In mathematics, a Lie group (pronounced "Lee") is a group that is also a differentiable manifold, with the property that the group operations are compatible with the smooth structure.
In mathematics, a complex structure on a real vector space V is an automorphism of V that squares to the minus identity, −I.
In mathematics, a linear map (also called a linear mapping, linear transformation or, in some contexts, linear function) is a mapping between two modules (including vector spaces) that preserves (in the sense defined below) the operations of addition and scalar multiplication.
In linear algebra and related fields of mathematics, a linear subspace, also known as a vector subspace, or, in the older literature, a linear manifold, is a vector space that is a subset of some other (higher-dimension) vector space.
In mathematics, the term mapping, sometimes shortened to map, refers to either a function, often with some sort of special structure, or a morphism in category theory, which generalizes the idea of a function.
Mathematics (from Greek μάθημα máthēma, "knowledge, study, learning") is the study of such topics as quantity, structure, space, and change.
In mathematics, a matrix (plural: matrices) is a rectangular array of numbers, symbols, or expressions, arranged in rows and columns.
In quantum mechanics, the momentum operator is an operator which maps the wave function in a Hilbert space representing a quantum state to another function.
In linear algebra, a nondegenerate form or nonsingular form is a bilinear form that is not degenerate, meaning that v \mapsto (x \mapsto f(x,v)) is an isomorphism, or equivalently in finite dimensions, if and only if.
In mathematics, orientation is a geometric notion that in two dimensions allows one to say when a cycle goes around clockwise or counterclockwise, and in three dimensions when a figure is left-handed or right-handed.
In the mathematical fields of linear algebra and functional analysis, the orthogonal complement of a subspace W of a vector space V equipped with a bilinear form B is the set W⊥ of all vectors in V that are orthogonal to every vector in W. Informally, it is called the perp, short for perpendicular complement.
In mathematics, parity is the property of an integer's inclusion in one of two categories: even or odd.
In quantum mechanics, the position operator is the operator that corresponds to the position observable of a particle.
Suppose that φ:M→ N is a smooth map between smooth manifolds M and N; then there is an associated linear map from the space of 1-forms on N (the linear space of sections of the cotangent bundle) to the space of 1-forms on M. This linear map is known as the pullback (by φ), and is frequently denoted by φ*.
In linear algebra, the quotient of a vector space V by a subspace N is a vector space obtained by "collapsing" N to zero.
Ralph H. Abraham (born July 4, 1936) is an American mathematician.
In mathematics, a reality structure on a complex vector space V is a decomposition of V into two real subspaces, called the real and imaginary parts of V: Here VR is a real subspace of V, i.e. a subspace of V considered as a vector space over the real numbers.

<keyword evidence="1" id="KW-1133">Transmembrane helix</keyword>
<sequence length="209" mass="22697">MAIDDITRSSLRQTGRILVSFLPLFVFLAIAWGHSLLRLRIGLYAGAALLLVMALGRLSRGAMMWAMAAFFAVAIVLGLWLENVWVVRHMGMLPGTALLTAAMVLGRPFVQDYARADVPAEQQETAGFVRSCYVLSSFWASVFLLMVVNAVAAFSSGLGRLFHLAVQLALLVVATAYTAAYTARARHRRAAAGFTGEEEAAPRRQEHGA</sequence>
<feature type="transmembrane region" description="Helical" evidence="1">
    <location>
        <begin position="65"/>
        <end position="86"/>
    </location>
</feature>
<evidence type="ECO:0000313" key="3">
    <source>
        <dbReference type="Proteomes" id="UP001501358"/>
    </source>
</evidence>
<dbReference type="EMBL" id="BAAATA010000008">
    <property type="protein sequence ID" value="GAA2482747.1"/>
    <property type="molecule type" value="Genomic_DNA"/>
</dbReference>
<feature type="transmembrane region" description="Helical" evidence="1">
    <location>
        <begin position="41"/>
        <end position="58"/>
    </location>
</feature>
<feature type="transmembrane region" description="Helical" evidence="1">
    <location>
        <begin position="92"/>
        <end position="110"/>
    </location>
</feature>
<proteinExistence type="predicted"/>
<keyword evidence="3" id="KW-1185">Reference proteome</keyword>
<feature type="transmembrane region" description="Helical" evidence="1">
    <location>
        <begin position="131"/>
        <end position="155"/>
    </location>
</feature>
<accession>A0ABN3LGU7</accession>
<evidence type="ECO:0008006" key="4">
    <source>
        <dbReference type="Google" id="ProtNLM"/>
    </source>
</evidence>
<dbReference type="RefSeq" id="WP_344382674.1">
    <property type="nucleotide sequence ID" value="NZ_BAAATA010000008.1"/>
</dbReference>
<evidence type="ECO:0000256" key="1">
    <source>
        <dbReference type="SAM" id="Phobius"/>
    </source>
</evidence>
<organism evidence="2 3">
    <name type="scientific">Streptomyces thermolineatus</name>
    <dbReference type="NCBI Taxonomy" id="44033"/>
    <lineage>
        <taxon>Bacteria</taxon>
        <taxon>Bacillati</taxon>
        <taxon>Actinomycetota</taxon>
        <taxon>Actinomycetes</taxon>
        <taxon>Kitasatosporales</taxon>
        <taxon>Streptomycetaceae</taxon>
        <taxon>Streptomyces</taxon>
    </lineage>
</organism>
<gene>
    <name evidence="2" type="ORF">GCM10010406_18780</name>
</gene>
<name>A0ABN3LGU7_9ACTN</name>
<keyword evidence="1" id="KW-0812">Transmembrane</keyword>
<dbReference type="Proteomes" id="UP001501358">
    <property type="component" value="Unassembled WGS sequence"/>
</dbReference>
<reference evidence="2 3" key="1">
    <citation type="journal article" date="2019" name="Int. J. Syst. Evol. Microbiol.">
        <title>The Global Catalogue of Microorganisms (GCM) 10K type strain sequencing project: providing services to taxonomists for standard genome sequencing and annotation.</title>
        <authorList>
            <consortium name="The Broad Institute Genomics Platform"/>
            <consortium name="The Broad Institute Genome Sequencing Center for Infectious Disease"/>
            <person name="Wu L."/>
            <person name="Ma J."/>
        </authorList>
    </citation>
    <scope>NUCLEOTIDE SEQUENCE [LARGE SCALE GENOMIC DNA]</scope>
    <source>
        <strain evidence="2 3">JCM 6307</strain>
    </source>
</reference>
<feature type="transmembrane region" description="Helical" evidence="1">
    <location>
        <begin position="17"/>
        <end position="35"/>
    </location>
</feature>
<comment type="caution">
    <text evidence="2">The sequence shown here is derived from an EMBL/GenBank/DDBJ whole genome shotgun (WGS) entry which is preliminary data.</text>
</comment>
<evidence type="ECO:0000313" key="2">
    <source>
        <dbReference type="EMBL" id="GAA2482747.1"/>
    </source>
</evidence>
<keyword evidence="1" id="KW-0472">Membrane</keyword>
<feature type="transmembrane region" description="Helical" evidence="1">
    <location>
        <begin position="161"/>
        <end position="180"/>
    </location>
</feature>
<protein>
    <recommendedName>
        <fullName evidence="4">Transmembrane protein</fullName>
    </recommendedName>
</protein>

In mathematics, particularly in linear algebra, a skew-symmetric (or antisymmetric or antimetric) matrix is a square matrix whose transpose equals its negative; that is, it satisfies the condition In terms of the entries of the matrix, if aij denotes the entry in the and; i.e.,, then the skew-symmetric condition is For example, the following matrix is skew-symmetric: 0 & 2 & -1 \\ -2 & 0 & -4 \\ 1 & 4 & 0\end.
In mathematics and in theoretical physics, the Stone–von Neumann theorem is any one of a number of different formulations of the uniqueness of the canonical commutation relations between position and momentum operators.
In mathematics, the symmetric algebra S(V) (also denoted Sym(V)) on a vector space V over a field K is the free commutative unital associative algebra over K containing V. It corresponds to polynomials with indeterminates in V, without choosing coordinates.
A symmetric bilinear form on a vector space is a bilinear map from two copies of the vector space to the field of scalars such that the order of the two vectors does not affect the value of the map.
In linear algebra, a standard symplectic basis is a basis _i, _i of a symplectic vector space, which is a vector space with a nondegenerate alternating bilinear form \omega, such that \omega(_i, _j).
In mathematics, the name symplectic group can refer to two different, but closely related, collections of mathematical groups, denoted and, the latter is called the compact symplectic group.
In mathematics, a symplectic manifold is a smooth manifold, M, equipped with a closed nondegenerate differential 2-form, ω, called the symplectic form.
In mathematics, a symplectic matrix is a 2n×2n matrix M with real entries that satisfies the condition where MT denotes the transpose of M and Ω is a fixed 2n×2n nonsingular, skew-symmetric matrix.
In mathematical field of representation theory, a symplectic representation is a representation of a group or a Lie algebra on a symplectic vector space (V, ω) which preserves the symplectic form ω. Here ω is a nondegenerate skew symmetric bilinear form where F is the field of scalars.
In differential geometry, the tangent bundle of a differentiable manifold M is a manifold TM which assembles all the tangent vectors in M. As a set, it is given by the disjoint unionThe disjoint union ensures that for any two points x1 and x2 of manifold M the tangent spaces T1 and T2 have no common vector.
In mathematics, the tangent space of a manifold facilitates the generalization of vectors from affine spaces to general manifolds, since in the latter case one cannot simply subtract two points to obtain a vector that gives the displacement of the one point from the other.
A vector space (also called a linear space) is a collection of objects called vectors, which may be added together and multiplied ("scaled") by numbers, called scalars.
In mathematics, a volume form on a differentiable manifold is a top-dimensional form (i.e., a differential form of top degree).
In abstract algebra, the Weyl algebra is the ring of differential operators with polynomial coefficients (in one variable), namely expressions of the form More precisely, let F be the underlying field, and let F be the ring of polynomials in one variable, X, with coefficients in F. Then each fi lies in F. ∂X is the derivative with respect to X. The algebra is generated by X and ∂X.
In quantum mechanics, the Wigner–Weyl transform or Weyl–Wigner transform is the invertible mapping between functions in the quantum phase space formulation and Hilbert space operators in the Schrödinger picture.